INTERVIEW: Darian Sanayei

INTERVIEW: Darian Sanayei

Bikes

INTERVIEW: Darian Sanayei

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On what was an impossibly bright and blinding Tuesday morning and with the sound of motocross bikes of all shapes, sizes and engine displacements in the background, a shirtless Darian Sanayei sat in a black director’s chair and quietly watched on as Monster Energy/Pro Circuit/Kawasaki mechanic Oliver Stone methodically went over the No.157 Kawasaki KX250F.

The 2020 startup of the 2020 Lucas Oil Oro Motocross Championship was a few days away and Sanayei, had gotten his big break. This forthcoming Saturday afternoon over in faraway Hurricane Mills, Tennessee, Sanayei, a refugee from the MXGP World Championship, will take his place behind the starting gate as a member of Mitch Payton’s omnipotent quarter-liter outfit.

“It’s awesome,” nodded Sanayei. “This is what I wanted to do. When I came back to America from the world championship at the end of last year, this is what I wanted. I wanted to do decent enough over here to try and get into a fill-in team and to get a ride. Now I did it. You know, my dad even said to me, ‘You got handed a miracle here.’ I worked for it. A bunch of people tested the bike and I was the person who ended up getting it, so it was awesome. I’m real thankful for the opportunity, and now I want to just try to do the best that I can.”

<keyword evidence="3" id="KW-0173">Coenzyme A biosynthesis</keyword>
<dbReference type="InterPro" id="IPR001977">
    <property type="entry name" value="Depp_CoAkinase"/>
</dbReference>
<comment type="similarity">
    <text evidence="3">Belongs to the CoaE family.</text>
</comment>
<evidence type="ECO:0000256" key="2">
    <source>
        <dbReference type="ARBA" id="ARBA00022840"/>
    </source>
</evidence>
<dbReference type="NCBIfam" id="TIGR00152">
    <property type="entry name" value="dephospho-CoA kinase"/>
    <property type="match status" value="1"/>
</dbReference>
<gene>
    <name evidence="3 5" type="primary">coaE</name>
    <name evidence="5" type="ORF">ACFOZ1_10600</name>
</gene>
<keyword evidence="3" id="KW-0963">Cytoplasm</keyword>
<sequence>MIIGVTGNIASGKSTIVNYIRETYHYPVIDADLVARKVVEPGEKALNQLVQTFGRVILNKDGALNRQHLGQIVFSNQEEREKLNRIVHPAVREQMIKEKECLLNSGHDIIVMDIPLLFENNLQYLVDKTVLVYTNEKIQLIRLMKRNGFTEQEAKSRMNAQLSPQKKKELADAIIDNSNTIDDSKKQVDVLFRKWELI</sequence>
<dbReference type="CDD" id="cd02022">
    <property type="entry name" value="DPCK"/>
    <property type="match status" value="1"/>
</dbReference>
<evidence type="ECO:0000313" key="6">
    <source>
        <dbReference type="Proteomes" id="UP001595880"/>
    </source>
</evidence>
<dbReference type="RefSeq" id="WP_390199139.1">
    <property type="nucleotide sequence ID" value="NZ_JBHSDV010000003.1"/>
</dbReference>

Certainly quite a turn from the late season MXGP of 2019 Turkey that Sanayei participated in, where he wondered what would be next for him and his racing career.

“Everything was completely up in the air,” he said. “I had no clue what I was doing. At the time, I had another year on my contract to race the GPs in the 450 class. However, it ended up where Steve Dixon couldn’t get the sponsorship for it, so he really couldn’t do it. At that point I just decided that I was going to come back home to the U.S.”